Microsoft Teams decouples from Office 365 suite globally

Licenses everywhere can omit collaboration app thanks to EU regulators

For those not keen on Microsoft Teams, help is in hand – European Union requirements to unbundle the software from Office 365 will be implemented globally.

During the pandemic lockdowns, Microsoft hoped Teams would zoom past competing collaboration tools. But in 2020, Slack complained that bundling Teams into Office 365 licenses was unfair, leading to a European antitrust investigation.

After unbundling Teams last year for those in the European Union and Switzerland, on April 1 Microsoft made the same arrangement available everywhere – no joke.

"Globally consistent licensing helps ensure clarity for customers and streamline decision making and negotiations," Microsoft announced on Monday.

"To that end, we are now updating the way Microsoft 365, Office 365, and Teams are licensed outside of Europe in keeping with the recent changes in the EEA [European Economic Area]. Starting today, we are introducing 1) a new lineup of commercial Microsoft 365 and Office 365 suites that do not include Teams in regions outside the EEA and Switzerland, and 2) a new standalone Teams offering for Enterprise customers in those regions."

The move leaves users with the option to carry on as normal, remove Teams from licenses and enjoy a small discount, or buy it as a standalone product.

That appears to be good news for Slack, Zoom, and others that are looking to lure Microsoft customers to their own collaboration apps. However, Google told us last year that Microsoft's concession of unbundling Teams from Office 365 in the EEA was "too little, too late" as the tool had already amassed million of users.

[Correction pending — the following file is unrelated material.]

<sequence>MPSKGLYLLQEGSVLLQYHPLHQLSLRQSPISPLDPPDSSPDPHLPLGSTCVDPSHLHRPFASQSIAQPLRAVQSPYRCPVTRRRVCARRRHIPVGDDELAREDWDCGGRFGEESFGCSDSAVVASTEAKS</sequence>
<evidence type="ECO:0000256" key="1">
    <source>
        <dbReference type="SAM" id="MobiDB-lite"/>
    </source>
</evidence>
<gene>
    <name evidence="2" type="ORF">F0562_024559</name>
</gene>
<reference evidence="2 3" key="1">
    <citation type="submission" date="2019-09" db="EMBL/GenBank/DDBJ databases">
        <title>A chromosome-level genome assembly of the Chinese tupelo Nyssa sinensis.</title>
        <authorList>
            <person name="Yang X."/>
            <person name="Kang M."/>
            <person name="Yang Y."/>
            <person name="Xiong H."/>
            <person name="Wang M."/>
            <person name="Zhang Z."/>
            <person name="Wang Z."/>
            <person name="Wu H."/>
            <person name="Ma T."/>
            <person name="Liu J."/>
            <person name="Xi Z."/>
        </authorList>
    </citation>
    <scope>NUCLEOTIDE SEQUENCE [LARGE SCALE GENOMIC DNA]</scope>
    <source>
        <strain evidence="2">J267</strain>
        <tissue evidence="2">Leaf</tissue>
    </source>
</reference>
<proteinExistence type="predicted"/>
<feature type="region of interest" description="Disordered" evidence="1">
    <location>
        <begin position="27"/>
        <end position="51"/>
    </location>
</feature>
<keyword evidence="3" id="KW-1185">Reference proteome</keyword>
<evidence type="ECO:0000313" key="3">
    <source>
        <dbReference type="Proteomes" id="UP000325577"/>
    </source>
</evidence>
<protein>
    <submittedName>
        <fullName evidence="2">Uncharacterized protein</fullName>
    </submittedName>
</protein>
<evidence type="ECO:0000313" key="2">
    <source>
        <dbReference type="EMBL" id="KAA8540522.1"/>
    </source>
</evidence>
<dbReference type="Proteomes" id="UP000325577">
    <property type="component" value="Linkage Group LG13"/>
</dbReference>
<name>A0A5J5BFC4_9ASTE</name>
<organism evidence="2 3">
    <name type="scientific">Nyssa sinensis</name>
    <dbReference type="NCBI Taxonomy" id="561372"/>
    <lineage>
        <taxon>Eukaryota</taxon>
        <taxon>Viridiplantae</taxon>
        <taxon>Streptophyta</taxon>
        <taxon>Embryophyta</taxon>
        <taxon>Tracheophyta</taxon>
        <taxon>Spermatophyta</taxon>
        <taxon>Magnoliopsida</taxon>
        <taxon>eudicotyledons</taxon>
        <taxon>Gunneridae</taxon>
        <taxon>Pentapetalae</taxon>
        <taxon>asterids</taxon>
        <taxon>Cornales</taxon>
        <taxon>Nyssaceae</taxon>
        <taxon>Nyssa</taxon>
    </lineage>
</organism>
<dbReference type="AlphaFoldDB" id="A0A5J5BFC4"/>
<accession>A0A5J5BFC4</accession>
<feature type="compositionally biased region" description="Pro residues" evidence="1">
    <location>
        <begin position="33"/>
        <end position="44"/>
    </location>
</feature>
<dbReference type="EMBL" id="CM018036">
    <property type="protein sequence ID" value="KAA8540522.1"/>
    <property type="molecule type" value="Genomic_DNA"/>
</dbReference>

The Coalition for Fair Software, a lobby group believed to be backed by Google and AWS, pointed out that the change made to Teams by Microsoft comes amid growing interest from competition regulators in the vendor's wider licensing policies with regard to Office 365 and Azure.

In a statement, executive director Ryan Triplette, said: "By simply extending the changes offered in Europe in August 2023, this announcement pays lip service to fair competition but leaves interoperability and licensing restrictions in place that prevent true customer choice. Despite the shortcomings of the terms, they demonstrate that Microsoft is capable of making changes when held accountable by regulators.

"Microsoft's restrictive software licensing practices extend well beyond Teams and are used to drive up costs and lock in customers to their products throughout the cloud stack, from Azure to security offerings. We urge all regulators, including the US Federal Trade Commission, to take action to address these practices and improve consumer choice."

In the case of Teams, it took an EU investigation to force Redmond into action. Now the rest of the world will enjoy the benefits of its action, even if calls for changes to Teams licensing were not called out as an issue elsewhere. ®

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